TCB: What more can the U.S. do to help push back against AQIM’s expansion?
Shedd: I place the additional efforts to counter AQIM into three categories. First, there are always opportunities to increase intelligence sharing on the nature of the threat and thereby, by extension, the means for countering those threats with actionable intelligence. Finding ways to collect and share more intelligence among local partners on AQIM’s activities is vital to the collective war on terror in that region.
Second is the need to enhance outreach with partner nations in that area so that improving civil society is a priority as part of the counterterrorism efforts. That means coming in with education and other longer term efforts that address the grievances associated with some of the things that AQIM takes advantage of.
Lastly, it is necessary for the U.S. administration, as well as our partners such as France, to have a strategy to go after AQIM and other al Qaeda affiliates – a bold strategy that consists of all elements of national power. A military campaign alone is not going to do it. It’s going to require bringing a better way of life in the region in need of potable water, healthcare, education, etc. That’s all part of the third leg of the stool, which is helping countries locally build that capacity based on clearly established strategic objectives on America’s part. Today, that strategy is unclear.
TCB: It appears that AQIM has thus far been more regionally focused, but is the threat posed by AQIM to the U.S. homeland receiving enough attention here in the U.S.?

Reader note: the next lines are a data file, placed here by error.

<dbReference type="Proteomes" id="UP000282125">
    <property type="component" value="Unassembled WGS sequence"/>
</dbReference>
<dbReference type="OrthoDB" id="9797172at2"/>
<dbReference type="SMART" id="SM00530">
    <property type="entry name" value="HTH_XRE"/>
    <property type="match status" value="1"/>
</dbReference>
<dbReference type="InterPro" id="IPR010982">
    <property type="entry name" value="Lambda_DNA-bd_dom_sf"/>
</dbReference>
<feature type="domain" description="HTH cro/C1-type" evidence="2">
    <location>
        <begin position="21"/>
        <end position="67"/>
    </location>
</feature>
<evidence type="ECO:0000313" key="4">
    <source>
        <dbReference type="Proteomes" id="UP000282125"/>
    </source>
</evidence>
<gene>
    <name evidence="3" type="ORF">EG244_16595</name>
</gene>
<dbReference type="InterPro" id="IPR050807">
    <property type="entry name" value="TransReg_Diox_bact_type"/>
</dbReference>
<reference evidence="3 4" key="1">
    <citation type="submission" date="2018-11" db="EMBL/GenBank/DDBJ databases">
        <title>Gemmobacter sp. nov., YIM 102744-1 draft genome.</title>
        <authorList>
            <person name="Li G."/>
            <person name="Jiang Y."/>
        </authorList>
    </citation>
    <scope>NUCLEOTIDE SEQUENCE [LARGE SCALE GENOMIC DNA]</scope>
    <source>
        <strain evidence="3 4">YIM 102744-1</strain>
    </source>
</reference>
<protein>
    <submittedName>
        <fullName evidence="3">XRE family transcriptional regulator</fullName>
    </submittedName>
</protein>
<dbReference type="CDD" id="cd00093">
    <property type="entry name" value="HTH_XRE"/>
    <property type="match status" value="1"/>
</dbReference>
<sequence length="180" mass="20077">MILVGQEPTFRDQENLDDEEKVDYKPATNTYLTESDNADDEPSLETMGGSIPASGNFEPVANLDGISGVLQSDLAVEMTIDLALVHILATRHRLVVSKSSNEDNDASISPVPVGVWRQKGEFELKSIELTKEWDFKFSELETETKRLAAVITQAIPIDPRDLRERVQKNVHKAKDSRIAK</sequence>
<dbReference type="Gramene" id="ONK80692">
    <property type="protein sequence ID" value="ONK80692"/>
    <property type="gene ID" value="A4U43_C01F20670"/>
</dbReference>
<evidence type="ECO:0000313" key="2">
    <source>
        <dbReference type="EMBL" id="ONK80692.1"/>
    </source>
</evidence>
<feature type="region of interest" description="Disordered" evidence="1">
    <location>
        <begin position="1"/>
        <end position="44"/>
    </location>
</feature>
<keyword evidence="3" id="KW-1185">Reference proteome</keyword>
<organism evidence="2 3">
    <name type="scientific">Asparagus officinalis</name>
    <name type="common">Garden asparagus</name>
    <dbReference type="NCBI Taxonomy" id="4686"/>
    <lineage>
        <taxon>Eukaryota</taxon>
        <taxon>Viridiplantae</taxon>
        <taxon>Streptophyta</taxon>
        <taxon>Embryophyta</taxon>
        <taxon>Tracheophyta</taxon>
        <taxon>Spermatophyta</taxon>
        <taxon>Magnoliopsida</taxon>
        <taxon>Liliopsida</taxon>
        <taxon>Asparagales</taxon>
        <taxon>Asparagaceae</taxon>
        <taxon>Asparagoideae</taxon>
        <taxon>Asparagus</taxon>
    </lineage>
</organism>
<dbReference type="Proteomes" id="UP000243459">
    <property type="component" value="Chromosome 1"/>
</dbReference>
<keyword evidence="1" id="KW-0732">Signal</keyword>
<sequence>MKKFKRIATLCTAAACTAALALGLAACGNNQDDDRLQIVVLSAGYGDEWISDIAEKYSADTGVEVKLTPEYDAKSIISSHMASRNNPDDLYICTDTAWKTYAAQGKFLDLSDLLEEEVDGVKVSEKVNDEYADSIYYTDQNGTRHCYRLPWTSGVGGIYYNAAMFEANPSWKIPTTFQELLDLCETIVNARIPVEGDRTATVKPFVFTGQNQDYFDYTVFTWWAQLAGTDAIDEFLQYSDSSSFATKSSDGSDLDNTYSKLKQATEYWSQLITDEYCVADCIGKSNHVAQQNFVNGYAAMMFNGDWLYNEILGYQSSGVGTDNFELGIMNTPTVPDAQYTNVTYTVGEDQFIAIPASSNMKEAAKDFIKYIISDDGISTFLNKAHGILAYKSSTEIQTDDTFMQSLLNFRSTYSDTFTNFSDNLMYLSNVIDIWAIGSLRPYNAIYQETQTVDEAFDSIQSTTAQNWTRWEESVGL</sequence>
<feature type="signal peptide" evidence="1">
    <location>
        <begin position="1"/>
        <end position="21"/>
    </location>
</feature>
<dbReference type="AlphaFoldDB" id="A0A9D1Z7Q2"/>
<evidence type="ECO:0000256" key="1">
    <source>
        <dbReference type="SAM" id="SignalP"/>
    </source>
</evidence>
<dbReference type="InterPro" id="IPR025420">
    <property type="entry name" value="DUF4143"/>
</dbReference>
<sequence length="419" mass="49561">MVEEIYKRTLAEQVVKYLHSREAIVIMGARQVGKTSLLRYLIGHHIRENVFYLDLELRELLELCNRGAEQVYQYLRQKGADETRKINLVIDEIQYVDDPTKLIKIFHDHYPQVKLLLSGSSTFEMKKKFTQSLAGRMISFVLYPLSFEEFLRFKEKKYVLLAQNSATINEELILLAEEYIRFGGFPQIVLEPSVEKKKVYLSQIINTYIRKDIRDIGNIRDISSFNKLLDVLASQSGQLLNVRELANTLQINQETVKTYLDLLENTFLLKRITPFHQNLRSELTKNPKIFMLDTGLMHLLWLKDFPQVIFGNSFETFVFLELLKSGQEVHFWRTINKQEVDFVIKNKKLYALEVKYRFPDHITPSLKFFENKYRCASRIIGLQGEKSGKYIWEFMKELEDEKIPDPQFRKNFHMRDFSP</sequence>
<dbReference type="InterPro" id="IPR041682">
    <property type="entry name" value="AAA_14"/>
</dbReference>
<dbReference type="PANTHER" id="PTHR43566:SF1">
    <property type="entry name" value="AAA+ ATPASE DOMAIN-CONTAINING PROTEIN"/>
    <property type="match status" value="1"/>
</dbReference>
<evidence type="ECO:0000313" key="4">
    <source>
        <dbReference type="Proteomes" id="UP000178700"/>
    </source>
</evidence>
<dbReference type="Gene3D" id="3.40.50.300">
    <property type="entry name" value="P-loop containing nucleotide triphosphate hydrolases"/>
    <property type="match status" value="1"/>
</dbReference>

Shedd: I believe that the great men and women of the counterterrorism communities are very focused on the threats posed by an unchecked AQIM. But whenever you have ungoverned territories, as we do in parts of North Africa, the threat is even more real. Sixteen years after 9/11, the greatest threats that we face is not knowing what we don’t know. What we may not know about AQIM is how they are training and equipping terrorists, as well as planning a terrorist attack from one of these ungoverned large spaces.
Better intelligence collection is always desired in order to better understand the adversary’s plans and intention, because you never know when and where in those ungoverned spaces that kind of activity and planning could be taking place. In other words, while appropriately focused on Yemen, Somalia, Syria, and elsewhere, we cannot rest on our laurels of success in North Africa, believing that new threats couldn’t emerge from North Africa despite the enormous efforts undertaken by the men and women in our Intelligence Community who work on this unending 24/7 counterterrorism mission. Any strategy should include as a top priority the need to learn more about what we don’t know, and what we must be vigilant about.
TCB: Is there any one country in the region that is particularly worrisome with respect to ungoverned spaces and terrorist plotting?
Shedd: Of all of the North African areas, the one country that concerns me the most is Libya and the absence of sound overall governance despite the many efforts at it. These circumstances allow for the space for AQIM and/or its affiliates to continue to operate despite our best wishes of good governance in some of the countries. Libya is one of the many areas that I remain very concerned about as a potential future platform for planning and executing terrorist acts against the U.S. and/or the friends and allies of the United States.